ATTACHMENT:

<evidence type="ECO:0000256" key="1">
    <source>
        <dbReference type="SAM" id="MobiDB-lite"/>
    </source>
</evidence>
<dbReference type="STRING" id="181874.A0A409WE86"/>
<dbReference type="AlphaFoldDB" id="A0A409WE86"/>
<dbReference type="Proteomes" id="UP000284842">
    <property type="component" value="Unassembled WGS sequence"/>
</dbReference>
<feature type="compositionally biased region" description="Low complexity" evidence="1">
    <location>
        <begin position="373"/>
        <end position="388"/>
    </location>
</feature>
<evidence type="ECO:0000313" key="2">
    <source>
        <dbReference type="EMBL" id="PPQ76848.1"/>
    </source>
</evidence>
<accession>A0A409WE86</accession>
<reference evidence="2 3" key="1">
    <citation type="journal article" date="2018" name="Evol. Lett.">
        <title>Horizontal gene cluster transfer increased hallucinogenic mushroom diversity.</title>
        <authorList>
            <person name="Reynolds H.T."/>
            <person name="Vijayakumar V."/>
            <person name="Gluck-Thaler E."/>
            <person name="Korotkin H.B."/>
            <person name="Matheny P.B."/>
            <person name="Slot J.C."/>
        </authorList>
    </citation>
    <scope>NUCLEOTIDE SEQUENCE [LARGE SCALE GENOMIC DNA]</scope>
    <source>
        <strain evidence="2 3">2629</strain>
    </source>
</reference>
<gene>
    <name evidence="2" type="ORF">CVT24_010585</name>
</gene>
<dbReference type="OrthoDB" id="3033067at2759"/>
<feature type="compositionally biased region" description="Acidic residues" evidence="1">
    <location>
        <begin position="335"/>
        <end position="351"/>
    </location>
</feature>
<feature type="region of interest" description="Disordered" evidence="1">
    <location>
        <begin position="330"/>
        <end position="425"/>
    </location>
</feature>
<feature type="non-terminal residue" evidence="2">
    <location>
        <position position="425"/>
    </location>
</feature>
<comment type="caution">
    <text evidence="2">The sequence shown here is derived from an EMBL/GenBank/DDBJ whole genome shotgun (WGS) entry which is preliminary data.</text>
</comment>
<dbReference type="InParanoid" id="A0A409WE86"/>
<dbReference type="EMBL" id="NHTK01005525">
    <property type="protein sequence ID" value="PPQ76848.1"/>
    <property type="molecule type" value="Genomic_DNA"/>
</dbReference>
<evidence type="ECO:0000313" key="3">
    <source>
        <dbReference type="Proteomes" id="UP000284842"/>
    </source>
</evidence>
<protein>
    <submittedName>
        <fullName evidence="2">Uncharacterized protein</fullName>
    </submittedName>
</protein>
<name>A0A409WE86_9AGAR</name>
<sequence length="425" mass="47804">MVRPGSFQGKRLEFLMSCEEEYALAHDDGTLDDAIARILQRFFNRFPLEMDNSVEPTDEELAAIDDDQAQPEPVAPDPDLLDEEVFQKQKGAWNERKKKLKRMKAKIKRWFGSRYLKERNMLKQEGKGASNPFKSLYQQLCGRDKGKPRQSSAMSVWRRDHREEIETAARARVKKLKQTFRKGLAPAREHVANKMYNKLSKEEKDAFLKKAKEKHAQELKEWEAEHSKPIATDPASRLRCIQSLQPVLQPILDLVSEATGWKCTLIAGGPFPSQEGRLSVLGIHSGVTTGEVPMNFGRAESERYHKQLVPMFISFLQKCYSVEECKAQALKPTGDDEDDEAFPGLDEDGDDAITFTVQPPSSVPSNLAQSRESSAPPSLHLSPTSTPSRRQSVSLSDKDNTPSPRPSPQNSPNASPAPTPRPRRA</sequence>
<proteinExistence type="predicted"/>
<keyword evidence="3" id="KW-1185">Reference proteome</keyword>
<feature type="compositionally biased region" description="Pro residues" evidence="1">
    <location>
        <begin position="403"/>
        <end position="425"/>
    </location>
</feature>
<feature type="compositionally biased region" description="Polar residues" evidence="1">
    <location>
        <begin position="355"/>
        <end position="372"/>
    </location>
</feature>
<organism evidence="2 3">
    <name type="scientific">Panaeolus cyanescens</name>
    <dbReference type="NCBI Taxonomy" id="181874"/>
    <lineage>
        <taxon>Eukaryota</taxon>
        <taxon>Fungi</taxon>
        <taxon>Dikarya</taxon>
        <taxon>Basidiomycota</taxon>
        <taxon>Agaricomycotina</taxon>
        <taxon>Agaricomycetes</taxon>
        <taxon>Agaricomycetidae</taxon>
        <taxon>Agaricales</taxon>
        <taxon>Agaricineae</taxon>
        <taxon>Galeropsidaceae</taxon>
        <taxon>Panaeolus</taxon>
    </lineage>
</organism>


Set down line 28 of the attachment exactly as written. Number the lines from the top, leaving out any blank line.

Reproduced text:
            <person name="Vijayakumar V."/>